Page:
Bug in Visual Studio 2015 JavaScript Node.js debugger. In the following both variables "xx" and "yy" show in the "Locals" -inspector. But when I halt inside the inner block, only "bb" does, "aa" does not.

function testLet ()
{ let xx = 123;
var yy = 321;

if (6 < 9)
{ let aa = 123;
var bb = 321;

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How can i build a rest api with nodejs without express??

Arrow -syntax could be shorter

The ECMAScript 6 arrow-syntax is great for making code simpler, easier to write easier to read, easier to understand. However I think it could be made even shorter.

I can now write "a => new Date()" to create a simple function which returns a new Date representing the current date and time. I don't need to write "function" any more to create a function, as was the case before ES 6.

However you may wonder what is the "a" doing in "a => new Date()"? Nothing really. It just seems some argument-name must be provided before the "=>", always.

What I would really like to write is " => new Date()". That would be just as clear and in fact clearer because the unneeded argument-name is just noise, is confusing because it is not used for anything after all.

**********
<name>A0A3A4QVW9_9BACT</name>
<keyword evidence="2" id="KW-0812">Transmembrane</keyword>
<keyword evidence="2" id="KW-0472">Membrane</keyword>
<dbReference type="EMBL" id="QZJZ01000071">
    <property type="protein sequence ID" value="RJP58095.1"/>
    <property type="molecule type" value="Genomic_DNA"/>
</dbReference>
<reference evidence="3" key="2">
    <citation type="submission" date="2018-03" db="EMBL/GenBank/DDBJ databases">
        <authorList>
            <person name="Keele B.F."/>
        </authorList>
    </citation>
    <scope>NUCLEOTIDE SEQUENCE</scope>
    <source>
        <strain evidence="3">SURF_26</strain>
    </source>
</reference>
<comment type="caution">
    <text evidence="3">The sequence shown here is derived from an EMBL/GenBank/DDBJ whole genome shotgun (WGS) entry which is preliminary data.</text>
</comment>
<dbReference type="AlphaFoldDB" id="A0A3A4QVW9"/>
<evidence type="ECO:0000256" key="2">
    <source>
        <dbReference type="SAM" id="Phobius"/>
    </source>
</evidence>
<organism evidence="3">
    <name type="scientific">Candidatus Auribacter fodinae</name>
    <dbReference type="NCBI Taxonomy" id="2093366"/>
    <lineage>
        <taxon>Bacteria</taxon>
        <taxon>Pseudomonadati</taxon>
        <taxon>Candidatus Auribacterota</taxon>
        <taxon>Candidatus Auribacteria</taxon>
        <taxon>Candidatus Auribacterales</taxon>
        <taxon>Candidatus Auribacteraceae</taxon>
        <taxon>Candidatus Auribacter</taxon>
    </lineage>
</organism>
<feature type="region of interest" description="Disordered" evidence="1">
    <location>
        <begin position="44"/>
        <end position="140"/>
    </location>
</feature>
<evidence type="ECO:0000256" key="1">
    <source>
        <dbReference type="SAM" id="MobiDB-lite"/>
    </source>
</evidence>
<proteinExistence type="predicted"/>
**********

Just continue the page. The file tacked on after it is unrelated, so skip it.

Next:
We can write :
function (){return new Date()} // no args!

so why not also:
=> new Date() // wish this would work

EcmaScript-6 arrow-syntax is a great convenience. But I think there's room left to make it even better. Or who knows? Maybe there's some good reason why the argument-name always must be there, even when not needed.

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Needed: "errorOnFailedWrite"

Setting writable to false in Object.defineProperty() makes it impossible to replace the value of the property afterwards, as explained in the documentation below.

But when you try to assign a new value to it it SEEMS to work. There is no error, the assignment simply silently does nothing. Reading code like that then is very misleading. You see an assignment, which doesn't do what it seems to be doing. That's a recipe for misunderstanding the code, which is a recipe for hard- to-fix bugs.

This would even seem to be a security concern, code not doing what it "says". Hard to find hacks in such code, the behavior being hidden in some defineProperty -statements somewhere else.

It seems as if it is possible to modify the semantics of the assignment-operator by using defineProperty().

I think this should be changed in the standards, or if that is impossible because of backwards-compatibility by adding a new configuration attribute "errorOnFailedWrite", or something.


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